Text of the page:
Lebanon: Social, Political and Economic Issues

Esther Bassil Sleilati (Editor)
Notre Dame University, Zouk Mosbeh, Lebanon

Series: Politics and Economics of the Middle East
BISAC: POL059000

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This book sheds light on diverse aspects of a country thus far renowned for its various forms of instability and turmoil by portraying it from very different angles. It begins by underscoring how the instructors’ emotional intelligence is paramount for maintaining student satisfaction and retention in a market as competitive as that of Lebanon. It then recognizes the impact of social pressure on e-Book adoption in Lebanon and investigates the challenges and opportunities of improving the quality of its citizens’ lives while decreasing corruption through the instigation of e-government technology in a developing country. It then delves into female entrepreneurial motivations by inspecting the influence of age, which is a neglected facet of entrepreneurship research. Its main motivation is the salience of underrepresentation of women in entrepreneurial ranks even in the most developed markets, although the number of female entrepreneurs in Lebanon is surprising. After that, it points to two approaches for examining leadership, the first focusing on the leader as an individual while contemplating the qualities and capabilities of leaders, whereas the other contests that an individual leader initiates a general understanding of leadership by assuming that leadership is the technique used by this individual and not his/her position. Always retaining the HR spirit, this book studies the connection between investment in talent retention practices in Lebanese organizations and the line managers’ accountability of affective commitment. The interest mainly lies in the fact that Lebanon symbolizes an interesting economic and cultural context from which talent has been depleted, resulting in a greater need to instigate talent retention practices to preserve and retain this talent. It then moves to exploring the impact of coaching on employee commitment and learning, and afterwards evaluates its influence on performance in the Lebanese banking sector. One way of improving performance among firms is to actively utilize their tacit knowledge capital. So, it critically examines tacit knowledge and effectuation to reveal if the interaction can lead to favorable outcomes in a firm’s innovative capability. Another way to gain a competitive advantage is for organizations to care for their customers by educating them to secure adequate decision making, thus leading to the study of the impact of consumer education on financial consumer protection, as well as looking into the controversial relationship between corporate reputation and customer satisfaction, and the mediating role of perceived service quality. It then identifies the effect of a business model design on customer satisfaction, which singles out corporate performance in the high-tech channel innovation framework, and proves the effect of information systems by helping healthcare employees while performing their daily tasks, especially after the increase of their work load with the influx of Syrian refugees to Lebanon. It then concludes by investigating the trends and indicators related to national output, inflation, unemployment, national debt, exchange rates, balance of payments, poverty and human development. In sum, this book proves that Lebanon is moving away from the stereotypical image it once had and towards a country much like the one that Lebanese people have been dreaming of restoring. (Imprint: Nova)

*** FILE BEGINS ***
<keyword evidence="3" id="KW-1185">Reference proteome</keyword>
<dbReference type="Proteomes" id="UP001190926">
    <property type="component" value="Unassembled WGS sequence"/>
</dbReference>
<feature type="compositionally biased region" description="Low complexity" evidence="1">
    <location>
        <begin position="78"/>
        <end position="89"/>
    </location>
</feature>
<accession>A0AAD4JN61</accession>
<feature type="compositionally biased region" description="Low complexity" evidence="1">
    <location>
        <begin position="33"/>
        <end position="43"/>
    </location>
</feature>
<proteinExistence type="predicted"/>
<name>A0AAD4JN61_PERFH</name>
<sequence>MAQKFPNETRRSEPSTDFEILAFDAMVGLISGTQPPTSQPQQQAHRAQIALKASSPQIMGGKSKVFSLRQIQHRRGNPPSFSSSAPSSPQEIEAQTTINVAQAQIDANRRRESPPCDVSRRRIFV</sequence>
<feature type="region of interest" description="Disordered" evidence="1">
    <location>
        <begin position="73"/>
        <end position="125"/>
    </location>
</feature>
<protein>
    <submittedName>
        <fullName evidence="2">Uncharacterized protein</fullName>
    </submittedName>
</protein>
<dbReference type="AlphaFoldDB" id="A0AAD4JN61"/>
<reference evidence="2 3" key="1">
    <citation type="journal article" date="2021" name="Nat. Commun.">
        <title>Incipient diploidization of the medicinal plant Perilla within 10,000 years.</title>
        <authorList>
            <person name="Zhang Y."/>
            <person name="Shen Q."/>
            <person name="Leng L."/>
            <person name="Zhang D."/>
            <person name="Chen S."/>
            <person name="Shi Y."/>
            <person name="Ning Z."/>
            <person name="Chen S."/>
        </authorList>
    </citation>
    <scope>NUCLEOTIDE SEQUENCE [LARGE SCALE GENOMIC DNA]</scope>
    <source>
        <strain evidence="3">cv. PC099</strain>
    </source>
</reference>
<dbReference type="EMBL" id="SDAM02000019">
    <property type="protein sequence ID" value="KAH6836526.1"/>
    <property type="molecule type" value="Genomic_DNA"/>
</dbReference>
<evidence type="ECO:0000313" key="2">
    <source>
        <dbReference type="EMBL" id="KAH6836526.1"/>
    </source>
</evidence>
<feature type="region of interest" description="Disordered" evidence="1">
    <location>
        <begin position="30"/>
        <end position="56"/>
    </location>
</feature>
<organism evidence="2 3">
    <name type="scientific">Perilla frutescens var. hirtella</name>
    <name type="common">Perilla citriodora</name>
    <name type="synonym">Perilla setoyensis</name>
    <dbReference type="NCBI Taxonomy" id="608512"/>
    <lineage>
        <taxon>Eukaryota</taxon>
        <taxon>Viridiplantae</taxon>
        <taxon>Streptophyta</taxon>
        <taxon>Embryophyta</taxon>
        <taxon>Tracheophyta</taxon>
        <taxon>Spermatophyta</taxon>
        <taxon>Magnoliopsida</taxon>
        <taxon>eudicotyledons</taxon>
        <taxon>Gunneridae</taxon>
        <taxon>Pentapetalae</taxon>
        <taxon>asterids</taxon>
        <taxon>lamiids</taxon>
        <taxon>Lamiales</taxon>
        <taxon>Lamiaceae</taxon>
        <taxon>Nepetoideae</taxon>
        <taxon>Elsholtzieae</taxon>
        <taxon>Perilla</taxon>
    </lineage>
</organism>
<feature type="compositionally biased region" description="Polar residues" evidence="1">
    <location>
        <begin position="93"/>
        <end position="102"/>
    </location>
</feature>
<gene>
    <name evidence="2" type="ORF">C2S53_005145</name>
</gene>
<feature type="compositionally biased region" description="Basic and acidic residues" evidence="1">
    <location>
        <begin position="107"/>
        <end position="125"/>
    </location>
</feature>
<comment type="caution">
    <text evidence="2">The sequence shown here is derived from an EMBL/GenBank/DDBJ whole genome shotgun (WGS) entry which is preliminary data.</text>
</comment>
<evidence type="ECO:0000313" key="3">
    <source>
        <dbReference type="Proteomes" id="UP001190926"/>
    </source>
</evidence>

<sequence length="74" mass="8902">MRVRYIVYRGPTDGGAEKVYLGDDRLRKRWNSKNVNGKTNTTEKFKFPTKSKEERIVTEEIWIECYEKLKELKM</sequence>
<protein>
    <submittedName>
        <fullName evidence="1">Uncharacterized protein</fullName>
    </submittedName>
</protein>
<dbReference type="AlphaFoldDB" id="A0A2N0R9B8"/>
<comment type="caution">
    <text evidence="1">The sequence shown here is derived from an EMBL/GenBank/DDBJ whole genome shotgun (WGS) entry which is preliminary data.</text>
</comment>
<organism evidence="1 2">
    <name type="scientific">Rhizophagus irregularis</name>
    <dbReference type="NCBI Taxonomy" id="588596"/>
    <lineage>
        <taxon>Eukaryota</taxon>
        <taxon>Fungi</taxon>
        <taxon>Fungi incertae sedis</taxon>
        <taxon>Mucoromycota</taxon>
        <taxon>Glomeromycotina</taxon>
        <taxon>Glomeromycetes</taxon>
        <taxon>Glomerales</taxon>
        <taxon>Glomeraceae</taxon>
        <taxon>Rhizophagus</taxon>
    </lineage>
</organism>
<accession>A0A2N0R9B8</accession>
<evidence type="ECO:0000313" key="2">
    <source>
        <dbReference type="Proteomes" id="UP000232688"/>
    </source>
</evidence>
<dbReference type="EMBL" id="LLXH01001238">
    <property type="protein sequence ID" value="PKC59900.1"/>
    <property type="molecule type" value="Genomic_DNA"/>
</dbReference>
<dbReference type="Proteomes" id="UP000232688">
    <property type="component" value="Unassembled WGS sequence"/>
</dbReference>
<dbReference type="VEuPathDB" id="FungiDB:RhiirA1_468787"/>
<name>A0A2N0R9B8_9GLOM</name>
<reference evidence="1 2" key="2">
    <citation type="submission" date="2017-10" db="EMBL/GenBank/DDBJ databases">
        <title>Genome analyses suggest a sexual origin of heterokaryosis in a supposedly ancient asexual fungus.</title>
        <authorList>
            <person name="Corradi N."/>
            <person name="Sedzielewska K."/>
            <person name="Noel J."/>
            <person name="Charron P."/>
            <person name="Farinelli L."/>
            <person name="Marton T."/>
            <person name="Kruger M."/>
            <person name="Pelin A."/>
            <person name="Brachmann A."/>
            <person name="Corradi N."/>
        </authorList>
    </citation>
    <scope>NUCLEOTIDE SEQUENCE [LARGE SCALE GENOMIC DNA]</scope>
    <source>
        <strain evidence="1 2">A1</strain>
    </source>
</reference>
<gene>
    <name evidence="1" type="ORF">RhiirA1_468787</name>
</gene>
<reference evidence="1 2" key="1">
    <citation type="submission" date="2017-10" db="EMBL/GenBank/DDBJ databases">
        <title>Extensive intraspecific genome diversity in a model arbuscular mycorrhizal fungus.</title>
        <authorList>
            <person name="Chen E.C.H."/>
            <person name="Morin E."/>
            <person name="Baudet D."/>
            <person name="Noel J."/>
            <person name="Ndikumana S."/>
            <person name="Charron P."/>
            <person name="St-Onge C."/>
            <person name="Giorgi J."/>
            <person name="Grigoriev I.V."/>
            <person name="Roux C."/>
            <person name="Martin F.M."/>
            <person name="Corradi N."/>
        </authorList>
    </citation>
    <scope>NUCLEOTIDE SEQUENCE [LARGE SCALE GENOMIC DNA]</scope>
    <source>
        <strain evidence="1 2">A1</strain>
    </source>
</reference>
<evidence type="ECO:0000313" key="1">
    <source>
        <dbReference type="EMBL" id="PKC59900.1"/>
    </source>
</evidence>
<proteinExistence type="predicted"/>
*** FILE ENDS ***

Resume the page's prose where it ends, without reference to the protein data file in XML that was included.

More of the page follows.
Chapter 1. The Effect of Instructors’ Empathy and Social Skills on Student Satisfaction
Joelle F. Majdalani and Bassem E. Maamari (Lebanese American University, Beirut, Lebanon)

Chapter 2. Ebook Adoption in Lebanon: A Focus on the Social Impact
Azza A. Tawil (Lebanon)

Chapter 3. Diffusion and Usage of Public E-Service Indicators and Drivers in Lebanon
Rania F. Fakhoury and Benoit Aubert (United Nations Development Programme, Office of the Minister of State for Administrative Reform, Lebanon, and others)

Chapter 4. Understanding Women Entrepreneurial Motivations: Does Age Matter?
Gloria J. Haddad (Lebanon)

Chapter 5. Leadership and Flexibility with Integrity
Rana E. El Jisr and Bassem E. Maamari (Lebanese University, Beirut, Lebanon, and others)

Chapter 6. Let Us Not Kill Retention and Retain Talent
Rola Chami Malaeb (Lebanese University, Beirut, Lebanon)

Chapter 7. The Impact of Coaching on Lebanese Bank Employee Commitment and Learning
Soha H. El Achi (Arab Open University, Beirut, Lebanon)

Chapter 8. The Impact of Tacit Knowledge and Effectuation on Innovation Performance in Firms
Rana E. El Jisr (Lebanese University, Beirut, Lebanon)

Chapter 9. Consumer Education and Consumer Protection: The Perception of the Lebanese Banking Consumer
Rami A. Daou (Banking Control Commission of Lebanon, and others)

Chapter 10. Perceived Reputation, Customer Satisfaction, and the Role of Perceived Service Quality in Lebanese Banks
Zeina T. Al Hakim (University of Manchester, Manchester, United Kingdom)

Chapter 11. Channel Innovation and Customer Satisfaction: Business Model Design in Lebanese E-Commerce
Yara H. Abdallah (Arab Open University, Beirut, Lebanon)

Chapter 12. The Impact of Political Turbulence on the Lebanese Healthcare Information System and its Employee Job Satisfaction
Johnny Ch. Chaanine and Luciana Ch. Chaanine (Lebanon)

Chapter 13. Lebanese Economic Performance since the Outbreak of the Syrian Crisis: 2011 – 2016
Jamil A. Hammoud (Rafik Hariri University, Beirut, Lebanon)

About the Editor

List of Contributors

Index

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